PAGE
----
Area Forecast Discussion
Issued by NWS Wilmington, NC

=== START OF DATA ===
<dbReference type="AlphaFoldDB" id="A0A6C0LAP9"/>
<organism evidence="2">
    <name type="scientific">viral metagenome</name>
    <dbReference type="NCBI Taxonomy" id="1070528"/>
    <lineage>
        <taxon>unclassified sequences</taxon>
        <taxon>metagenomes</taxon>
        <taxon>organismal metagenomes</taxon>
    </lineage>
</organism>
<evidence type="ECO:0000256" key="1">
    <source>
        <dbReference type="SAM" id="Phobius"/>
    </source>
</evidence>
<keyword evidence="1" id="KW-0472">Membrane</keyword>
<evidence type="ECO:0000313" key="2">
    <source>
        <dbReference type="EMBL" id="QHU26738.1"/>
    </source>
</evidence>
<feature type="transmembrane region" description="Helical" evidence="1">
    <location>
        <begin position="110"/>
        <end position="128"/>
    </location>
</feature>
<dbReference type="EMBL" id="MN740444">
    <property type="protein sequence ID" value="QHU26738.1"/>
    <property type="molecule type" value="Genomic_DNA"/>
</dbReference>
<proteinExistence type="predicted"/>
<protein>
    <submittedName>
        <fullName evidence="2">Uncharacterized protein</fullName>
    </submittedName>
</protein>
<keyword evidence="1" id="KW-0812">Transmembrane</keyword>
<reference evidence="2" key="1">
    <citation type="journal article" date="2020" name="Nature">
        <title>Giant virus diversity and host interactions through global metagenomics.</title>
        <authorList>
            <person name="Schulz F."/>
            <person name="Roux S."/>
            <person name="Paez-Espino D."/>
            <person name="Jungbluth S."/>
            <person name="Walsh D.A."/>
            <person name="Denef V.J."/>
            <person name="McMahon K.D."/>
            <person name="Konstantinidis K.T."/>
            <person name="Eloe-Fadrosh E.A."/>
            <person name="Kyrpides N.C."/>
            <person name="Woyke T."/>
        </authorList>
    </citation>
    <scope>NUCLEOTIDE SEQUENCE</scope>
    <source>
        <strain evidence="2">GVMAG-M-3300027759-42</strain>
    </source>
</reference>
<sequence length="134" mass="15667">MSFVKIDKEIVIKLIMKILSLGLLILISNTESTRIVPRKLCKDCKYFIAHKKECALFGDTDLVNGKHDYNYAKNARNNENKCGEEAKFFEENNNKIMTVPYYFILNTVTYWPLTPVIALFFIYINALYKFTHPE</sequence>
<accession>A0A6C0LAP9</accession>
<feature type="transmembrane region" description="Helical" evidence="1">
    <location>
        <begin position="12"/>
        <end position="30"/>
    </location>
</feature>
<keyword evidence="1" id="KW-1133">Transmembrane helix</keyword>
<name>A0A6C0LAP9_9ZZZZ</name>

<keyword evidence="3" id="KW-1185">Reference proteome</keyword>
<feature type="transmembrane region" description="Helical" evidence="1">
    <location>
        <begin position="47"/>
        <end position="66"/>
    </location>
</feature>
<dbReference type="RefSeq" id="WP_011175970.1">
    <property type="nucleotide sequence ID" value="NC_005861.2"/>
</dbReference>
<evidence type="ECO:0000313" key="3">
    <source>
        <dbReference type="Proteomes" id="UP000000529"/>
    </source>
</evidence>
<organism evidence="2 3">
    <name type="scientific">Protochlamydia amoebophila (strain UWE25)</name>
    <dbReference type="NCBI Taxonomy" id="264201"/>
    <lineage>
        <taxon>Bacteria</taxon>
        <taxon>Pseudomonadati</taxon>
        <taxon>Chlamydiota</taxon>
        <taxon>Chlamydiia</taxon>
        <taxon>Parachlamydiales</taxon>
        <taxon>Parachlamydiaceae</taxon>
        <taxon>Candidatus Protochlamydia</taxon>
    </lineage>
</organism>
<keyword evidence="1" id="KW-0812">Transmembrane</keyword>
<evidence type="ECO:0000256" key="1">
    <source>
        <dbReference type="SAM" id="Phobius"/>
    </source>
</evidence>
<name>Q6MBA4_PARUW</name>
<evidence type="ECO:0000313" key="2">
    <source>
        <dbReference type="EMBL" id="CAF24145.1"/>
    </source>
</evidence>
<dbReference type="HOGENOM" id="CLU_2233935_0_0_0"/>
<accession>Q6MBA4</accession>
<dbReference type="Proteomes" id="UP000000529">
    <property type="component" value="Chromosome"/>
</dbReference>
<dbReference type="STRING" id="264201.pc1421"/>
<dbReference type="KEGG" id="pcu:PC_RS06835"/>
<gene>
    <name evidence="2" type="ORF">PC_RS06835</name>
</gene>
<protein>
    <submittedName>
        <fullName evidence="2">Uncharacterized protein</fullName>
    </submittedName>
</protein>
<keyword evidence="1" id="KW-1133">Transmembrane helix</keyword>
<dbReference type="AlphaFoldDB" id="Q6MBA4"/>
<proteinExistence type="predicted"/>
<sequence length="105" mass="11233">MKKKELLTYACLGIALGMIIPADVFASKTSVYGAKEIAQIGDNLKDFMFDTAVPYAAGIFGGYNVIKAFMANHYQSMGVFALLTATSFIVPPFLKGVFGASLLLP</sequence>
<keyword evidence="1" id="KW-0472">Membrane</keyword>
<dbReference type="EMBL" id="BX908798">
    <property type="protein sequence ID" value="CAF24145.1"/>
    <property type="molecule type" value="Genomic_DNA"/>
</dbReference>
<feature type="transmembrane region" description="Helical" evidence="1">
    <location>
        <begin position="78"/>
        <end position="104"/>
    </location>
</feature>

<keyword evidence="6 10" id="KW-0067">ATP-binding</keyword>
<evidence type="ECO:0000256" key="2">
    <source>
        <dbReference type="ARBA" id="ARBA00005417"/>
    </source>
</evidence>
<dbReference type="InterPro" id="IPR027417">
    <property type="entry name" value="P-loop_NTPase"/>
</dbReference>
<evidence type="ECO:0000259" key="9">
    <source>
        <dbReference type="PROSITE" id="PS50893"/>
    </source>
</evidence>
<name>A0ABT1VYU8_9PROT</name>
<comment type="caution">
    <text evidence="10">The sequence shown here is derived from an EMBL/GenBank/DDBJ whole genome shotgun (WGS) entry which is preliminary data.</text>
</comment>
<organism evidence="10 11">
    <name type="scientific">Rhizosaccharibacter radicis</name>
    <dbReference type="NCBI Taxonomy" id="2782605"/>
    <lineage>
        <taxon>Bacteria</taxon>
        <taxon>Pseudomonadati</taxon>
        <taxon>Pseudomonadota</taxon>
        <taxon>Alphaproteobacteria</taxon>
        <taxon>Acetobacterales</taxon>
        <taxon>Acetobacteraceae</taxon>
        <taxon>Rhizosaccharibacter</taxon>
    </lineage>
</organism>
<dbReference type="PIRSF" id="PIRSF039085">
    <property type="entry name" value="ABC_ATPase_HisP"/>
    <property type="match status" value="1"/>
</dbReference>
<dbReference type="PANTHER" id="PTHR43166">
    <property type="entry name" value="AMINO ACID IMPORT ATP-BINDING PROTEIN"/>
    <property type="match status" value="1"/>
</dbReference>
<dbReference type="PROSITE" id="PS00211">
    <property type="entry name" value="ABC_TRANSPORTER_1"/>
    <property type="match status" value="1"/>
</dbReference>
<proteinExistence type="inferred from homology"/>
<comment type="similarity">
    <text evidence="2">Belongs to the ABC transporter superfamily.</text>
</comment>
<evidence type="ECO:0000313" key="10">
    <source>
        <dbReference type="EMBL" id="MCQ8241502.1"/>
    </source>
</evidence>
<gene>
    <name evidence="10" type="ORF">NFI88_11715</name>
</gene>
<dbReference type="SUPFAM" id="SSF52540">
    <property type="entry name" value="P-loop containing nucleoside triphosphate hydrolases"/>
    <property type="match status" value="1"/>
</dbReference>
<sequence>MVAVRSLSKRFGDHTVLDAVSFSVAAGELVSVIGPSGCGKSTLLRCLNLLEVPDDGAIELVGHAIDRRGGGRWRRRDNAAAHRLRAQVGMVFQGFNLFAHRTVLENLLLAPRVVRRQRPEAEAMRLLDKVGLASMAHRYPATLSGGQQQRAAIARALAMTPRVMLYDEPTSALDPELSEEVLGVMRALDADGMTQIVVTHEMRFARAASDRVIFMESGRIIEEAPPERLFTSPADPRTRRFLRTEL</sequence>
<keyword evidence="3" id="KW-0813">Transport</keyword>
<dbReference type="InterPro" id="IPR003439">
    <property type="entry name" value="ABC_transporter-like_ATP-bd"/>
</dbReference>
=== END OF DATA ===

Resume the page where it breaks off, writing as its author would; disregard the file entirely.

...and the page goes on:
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000 FXUS62 KILM 241621 AFDILM Area Forecast Discussion National Weather Service Wilmington NC 1220 PM EDT Mon Jul 24 2017 .SYNOPSIS... Scattered showers and thunderstorms will raise the risk for heavy rainfall and possible localized flooding through mid week. A cold front will approach from the north and should slip into the area later Tuesday night and on Wednesday before stalling and then dissipating by Thursday. The arrival of a stronger cold front this weekend will bring numerous thunderstorms back into the eastern Carolinas. && .NEAR TERM /THROUGH TONIGHT/... AS OF 1220 PM Monday...Updated high temperatures today based on the large amount of cloud cover traversing the forecast area. In addition, the cloud cover is impeding diurnal destabilization and the HRRR has backed off considerably on the extent of convection this afternoon and evening. Thus lowered POPs accordingly. Previous discussion... As of 1010 AM Monday...Approximately less than half of the forecast area is receiving decent insolation this morning while there is a large area of cloud cover that will impede any significant destabilization. Morning soundings indicate that precipitable water values have increased to 2.1 inches while projections for CAPE and DCAPE are not expected to be as robust as these indices were yesterday. Thus the risk for any severe thunderstorms today or this evening is very low. Storm motion is around 20 knots and the flood threat is low at this time as well. A strong shortwave will push across southeastern Canada and New England today while weaker and broad trough extends southward into the Mid-Atlantic region and Carolinas. Still sufficient instability for the sea breeze and inland trough to work with today for scattered convection. Lowered temperatures a notch based on cloud cover, and made need to adjust further if the BKN-OVC decks last longer than anticipated. Otherwise, expect to stay just below Coastal Flood thresholds at the downtown Wilmington tide gauge, but will need to re-assess with the latest ETSS projections this afternoon. && .SHORT TERM /TUESDAY THROUGH TUESDAY NIGHT/... As of 300 AM Monday...We are expecting an active period and this will result in heavy rainfall across the area. We are currently expecting 2 to 3 inches of additional rainfall on average across the Forecast Area during this period. A deepening trough is expected to evolve across the east coast and this will keep the weather unsettled across the eastern Carolinas with bouts of showers and thunderstorms, sometimes numerous. The mid and upper trough may actually close off for a time Tue night and Wed. The trough may drift offshore by the end of the period, but will remain in close proximity even on Thu. At the surface, the Piedmont Trough will be displaced eastward on Tue with a cold front drifting south and into the Forecast Area late Tue night and Wed. Weak surface low pressure, coincident with mid/upper level low, will help to stall the front overhead or in close proximity Wed/Wed night. NAM BUFR soundings actually show brief drying in the mid levels on TUE before the moisture reloads Tue night into Wed. The soundings from the GFS do not show this drying and maintain precipitable water values at or jut above 2 inches throughout. It would be a mistake at this point to hone in on the finer timing details of the differing model solutions. It is enough to say that with a front lingering in the area and given the upper level support expected, the prospects for unsettled weather is high as is the risk for excessive rainfall. Storm motions are expected to be less than 10 kt which of course increases the risk for significant flooding. At least localized flooding should be expected with urbanized areas and areas that drain poorly the most susceptible. The environment is not particularly supportive of severe weather as wind fields will be light. Instability will be rather marginal given the time of year as abundant cloud cover helps to hold down temps. Downdraft CAPE values would however suggest that thunderstorms that are able to gain sufficient height may generate a brief damaging downburst of wind. Highs on Tue will be in the upper 80s to near 90 with mid 80s on Wed. Lows will be in the lower to mid 70s. && .LONG TERM /WEDNESDAY THROUGH SUNDAY/... As of 300 PM Sunday...The extended forecast period looks quite wet as the ridge builds across the southern & central Rockies and a trough remains across the East. This seems to be a trend this summer which has so far featured very regular rainfall and soil moisture values in the 70-90th percentile for the coastal Carolinas. Wet soils may also be part of the reason why we haven`t had any extreme heat so far. The highest temps measured thus far this year include 95 in Lumberton and 96 in Florence. Both sites typically have hit 100 by this late in the summer. The GFS is faster than the ECMWF in moving potent upper disturbance offshore Thursday, and our forecast rainfall chances will linger into Thursday especially along the coast. Friday looks like the driest day of the bunch as we may be in between upper disturbances. Models are probably too warm with temperatures Friday, especially inland, given what should again be wet soil conditions after all the heavy rainfall. By Saturday and Sunday, the East Coast trough will deepen significantly as shortwaves dive into New England, the Great Lakes, and perhaps the Midwest too. A rather strong cold front for the middle of summer is shown on both the GFS and ECMWF to approach the Carolinas from the northwest on Sunday. This solution is overall slower than yesterday`s models showed. The ECMWF solution looks more plausible given little GFS/Canadian ensemble support for the 12Z operational GFS cutting off shortwave energy to our west on Sunday. && .AVIATION /12Z MONDAY THROUGH FRIDAY/... As of 12Z...Complicated set of TAFs and confidence on timing of thunderstorms and resulting flight restrictions is low. My first thought is that the day would unfold similar to Sun with some shower and thunderstorm development on the seabreeze midday and afternoon and more numerous and persistent thunderstorms developing further inland along the Piedmont Trough. However, a weak shortwave trough upstream was already triggering convection near our southern terminals. Thunderstorms will be capable of dropping ceilings and visibility to MVFR or lower. Will key in on flight restrictions this morning at KCRE/KMYR with VCTS late morning and this eve. At KFLO, in addition to this morning, will highlight thunderstorms with TEMPO group 21-01z. At KLBT, will highlight the thunderstorm risk 20-00z and 17-21z at KILM. Extended Outlook...MVFR/IFR conditions are likely in numerous showers and thunderstorms through Wed. && .MARINE... NEAR TERM /THROUGH TONIGHT/... As of 1010 AM Monday...Marine observations indicate southwesterly flow in the 15-20 kt range away from the coast and 10-15 kt inshore. The southwesterly fetch will continue to through today given the position of the Bermuda High and trough of low pressure inland. Seas will remain steep with dominant wave periods of 5-7 ft and seas in the 4-5 ft range, especially farther offshore. Given these conditions are just below Small Craft thresholds have opted to lower the advisory and utilize the Small Craft Should Exercise Caution headline with the latest update. SHORT TERM /TUESDAY THROUGH WEDNESDAY NIGHT/... As of 300 AM Monday...A front to our N will make inroads into our waters late Tue night and on Wed before stalling out Wed and Wed night. Wind speeds on Tue will be 10 to 15 kt with the direction ahead of the Piedmont Trough holding from the SW. Wind speeds for the remainder of the period will be 10 kt or less and actually winds will become light and variable in direction with a cold front lying across the area late Tue night and Wed morning. The direction should settle on E or ESE during Wed and Wed night, but wind speeds will remain 10 kt or less. Seas will be mainly 3 ft Tue and Tue night and 2 ft Wed and Wed night. Numerous to widespread thunderstorms through the forecast period will not only create poor visibility in heavy rain, but will produce locally higher winds and seas. LONG TERM /THURSDAY THROUGH FRIDAY/... As of 300 PM Sunday...Weak low pressure developing along the front should move offshore on Thursday and then well out to sea by Friday. This should allow winds to veer back to southwesterly. Wind speeds should increase to a solid 15 knots Friday as low pressure develops to our north along a stronger cold front that might reach the Carolinas early next week. && .ILM WATCHES/WARNINGS/ADVISORIES... SC...None. NC...None. MARINE...None. && $$ NEAR TERM...SRP SHORT TERM...RJD LONG TERM...TRA AVIATION...RJD